President Faure Gnassingbé’s party largely won Monday’s legislative elections in Togo, the electoral commission announced on Saturday May 4, which will allow the head of state to remain in power under a new Constitution adopted in April .

The Union for the Republic (Unir), the presidential party, obtained 108 deputies out of 113, according to provisional results announced in Lomé by the president of the Independent National Electoral Commission (Ceni), Dago Yabré, after a count broadcast live on the national television channel. The participation rate was 61%, according to the Ceni.

These results, which have yet to be confirmed by the Constitutional Court, constitute a triumph for the party of President Faure Gnassingbé, in power since 2005 following his father, who remained at the head of state for nearly thirty-eight years. This should ensure that he remains the master of Togo’s destiny for at least the next six years.

An “institutional coup”

The new Constitution adopted on April 19 by outgoing deputies shifted the country from a presidential system to a parliamentary system. Power now resides in the hands of a president of the council of ministers, who is automatically the leader of the majority party in the National Assembly. Which is the case for Faure Gnassingbé, president of Unir.

This constitutional reform has been strongly criticized by the Togolese opposition and civil society organizations, who denounce an “institutional coup” and see it as a way for Faure Gnassingbé to remain in power indefinitely. According to the previous Constitution, Mr. Gnassingbé could only have run for one last term in 2025. The opposition claims that the abolition of direct suffrage to elect the head of state will allow the latter to be reappointed without term limits as long as his party wins the legislative elections.

For the ruling party, on the contrary, the constitutional reform makes the authorities more representative. According to the new Constitution, the President of the Republic, appointed by the deputies for four years, becomes a simple honorary title.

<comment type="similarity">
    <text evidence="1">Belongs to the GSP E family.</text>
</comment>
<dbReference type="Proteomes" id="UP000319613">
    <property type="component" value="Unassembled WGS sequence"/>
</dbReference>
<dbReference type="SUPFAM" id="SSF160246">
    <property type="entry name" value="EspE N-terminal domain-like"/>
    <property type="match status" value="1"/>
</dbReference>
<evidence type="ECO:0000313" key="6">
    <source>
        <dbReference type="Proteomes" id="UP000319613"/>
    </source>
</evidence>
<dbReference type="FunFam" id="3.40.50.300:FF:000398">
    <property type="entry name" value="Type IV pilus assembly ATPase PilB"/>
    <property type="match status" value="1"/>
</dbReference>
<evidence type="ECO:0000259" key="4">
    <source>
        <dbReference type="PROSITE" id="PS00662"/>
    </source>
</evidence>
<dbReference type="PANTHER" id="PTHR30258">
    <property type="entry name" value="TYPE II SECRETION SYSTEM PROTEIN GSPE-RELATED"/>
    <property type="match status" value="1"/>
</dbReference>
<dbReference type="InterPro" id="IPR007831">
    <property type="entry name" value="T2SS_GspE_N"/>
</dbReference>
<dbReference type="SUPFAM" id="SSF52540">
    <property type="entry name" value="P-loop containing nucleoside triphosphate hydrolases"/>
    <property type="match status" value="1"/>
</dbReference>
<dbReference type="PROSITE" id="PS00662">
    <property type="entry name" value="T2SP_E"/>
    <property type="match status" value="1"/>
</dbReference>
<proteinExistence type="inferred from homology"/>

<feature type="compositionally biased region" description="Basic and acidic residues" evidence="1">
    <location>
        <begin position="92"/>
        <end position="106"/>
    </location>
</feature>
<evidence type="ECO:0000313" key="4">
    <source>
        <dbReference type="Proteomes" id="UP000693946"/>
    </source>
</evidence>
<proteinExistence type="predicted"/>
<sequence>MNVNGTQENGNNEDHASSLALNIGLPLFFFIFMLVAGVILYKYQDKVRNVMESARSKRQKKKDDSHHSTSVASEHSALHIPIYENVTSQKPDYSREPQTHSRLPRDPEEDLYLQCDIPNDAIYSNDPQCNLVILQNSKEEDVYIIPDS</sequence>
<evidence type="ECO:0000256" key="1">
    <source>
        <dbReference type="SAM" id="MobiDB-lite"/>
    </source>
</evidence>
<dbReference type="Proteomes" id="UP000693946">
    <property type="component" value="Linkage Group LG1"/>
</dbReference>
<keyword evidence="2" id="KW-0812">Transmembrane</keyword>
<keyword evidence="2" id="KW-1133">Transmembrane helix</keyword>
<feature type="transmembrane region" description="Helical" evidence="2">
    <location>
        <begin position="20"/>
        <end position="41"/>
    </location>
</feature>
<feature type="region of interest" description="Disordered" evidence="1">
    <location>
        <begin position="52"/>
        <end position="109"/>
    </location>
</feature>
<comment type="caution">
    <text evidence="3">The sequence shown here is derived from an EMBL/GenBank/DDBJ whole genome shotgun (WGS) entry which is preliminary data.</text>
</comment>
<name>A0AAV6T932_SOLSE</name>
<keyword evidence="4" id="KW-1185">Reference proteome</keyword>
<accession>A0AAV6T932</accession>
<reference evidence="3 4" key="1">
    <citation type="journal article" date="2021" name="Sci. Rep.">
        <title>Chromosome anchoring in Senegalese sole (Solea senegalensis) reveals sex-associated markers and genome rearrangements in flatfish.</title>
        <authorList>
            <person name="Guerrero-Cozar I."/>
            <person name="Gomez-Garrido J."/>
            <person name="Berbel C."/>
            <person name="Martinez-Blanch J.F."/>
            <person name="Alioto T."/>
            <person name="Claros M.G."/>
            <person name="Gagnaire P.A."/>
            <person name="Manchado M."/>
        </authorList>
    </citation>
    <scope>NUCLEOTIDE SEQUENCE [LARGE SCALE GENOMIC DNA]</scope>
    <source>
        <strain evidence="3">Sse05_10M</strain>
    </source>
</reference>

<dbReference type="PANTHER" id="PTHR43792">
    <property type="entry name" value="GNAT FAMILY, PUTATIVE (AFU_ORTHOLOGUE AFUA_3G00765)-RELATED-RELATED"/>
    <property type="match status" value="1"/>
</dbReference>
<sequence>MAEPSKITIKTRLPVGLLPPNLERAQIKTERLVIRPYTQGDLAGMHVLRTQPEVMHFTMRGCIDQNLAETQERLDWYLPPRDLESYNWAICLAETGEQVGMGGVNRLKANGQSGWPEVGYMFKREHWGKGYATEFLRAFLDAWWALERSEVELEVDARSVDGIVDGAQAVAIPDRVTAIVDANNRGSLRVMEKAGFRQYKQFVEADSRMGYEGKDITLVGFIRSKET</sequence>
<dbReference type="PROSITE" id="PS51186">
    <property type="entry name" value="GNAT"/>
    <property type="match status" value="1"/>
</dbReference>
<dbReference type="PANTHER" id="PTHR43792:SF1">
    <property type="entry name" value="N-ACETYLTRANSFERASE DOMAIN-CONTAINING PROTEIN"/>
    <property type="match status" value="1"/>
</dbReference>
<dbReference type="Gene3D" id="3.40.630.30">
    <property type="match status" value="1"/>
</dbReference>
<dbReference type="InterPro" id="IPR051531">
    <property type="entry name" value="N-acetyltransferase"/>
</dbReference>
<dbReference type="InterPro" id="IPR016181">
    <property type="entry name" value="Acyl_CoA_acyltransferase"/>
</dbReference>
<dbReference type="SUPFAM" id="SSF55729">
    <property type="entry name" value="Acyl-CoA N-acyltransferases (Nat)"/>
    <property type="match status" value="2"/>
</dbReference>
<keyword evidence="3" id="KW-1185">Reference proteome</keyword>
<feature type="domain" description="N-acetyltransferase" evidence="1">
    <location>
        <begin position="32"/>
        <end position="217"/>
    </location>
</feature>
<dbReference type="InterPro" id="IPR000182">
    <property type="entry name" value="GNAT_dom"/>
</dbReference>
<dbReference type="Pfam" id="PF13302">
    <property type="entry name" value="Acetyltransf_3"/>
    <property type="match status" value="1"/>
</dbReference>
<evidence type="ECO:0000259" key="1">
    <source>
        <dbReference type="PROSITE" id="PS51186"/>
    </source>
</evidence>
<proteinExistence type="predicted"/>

“Less than 70 observers” across the country

The elections took place peacefully on Monday, despite a tense political climate. In the days that followed, several international organizations expressed satisfaction with the conduct of the vote.

The Economic Community of West African States (ECOWAS), the African Union (AU) and the International Organization of the Francophonie (OIF) declared on Wednesday that they welcomed “the establishment of a framework permanent consultation” as well as “the smooth running of the electoral campaign”, and welcomed “the holding of the elections in calm”. The day before, an electoral mission from the Community of Sahelo-Saharan States (CEN-SAD) judged that the vote had been “free, fair and transparent”.

For their part, some opposition voices began to criticize the conduct of the elections. Nathaniel Olympio, president of the Parti des Togolais (PT, opposition) regretted on Wednesday on .

The Dynamics for the Majority of the People (DMP), a grouping of opposition political parties and civil society organizations, claimed to have noted throughout the electoral day “an excessive number of votes in several centers”, “delays in starting voting” and “not displayed” voter lists.

Thirteen political parties and civil society organizations in Togo filed an appeal before the ECOWAS Court of Justice in April to demand the withdrawal of the country’s new Constitution. Attempts by the opposition to demonstrate against the new Constitution fell on deaf ears, with authorities preventing opposition leaders from meeting. In Togo, demonstrations have been banned since 2022, after an attack on the large market in Lomé during which a gendarme was killed.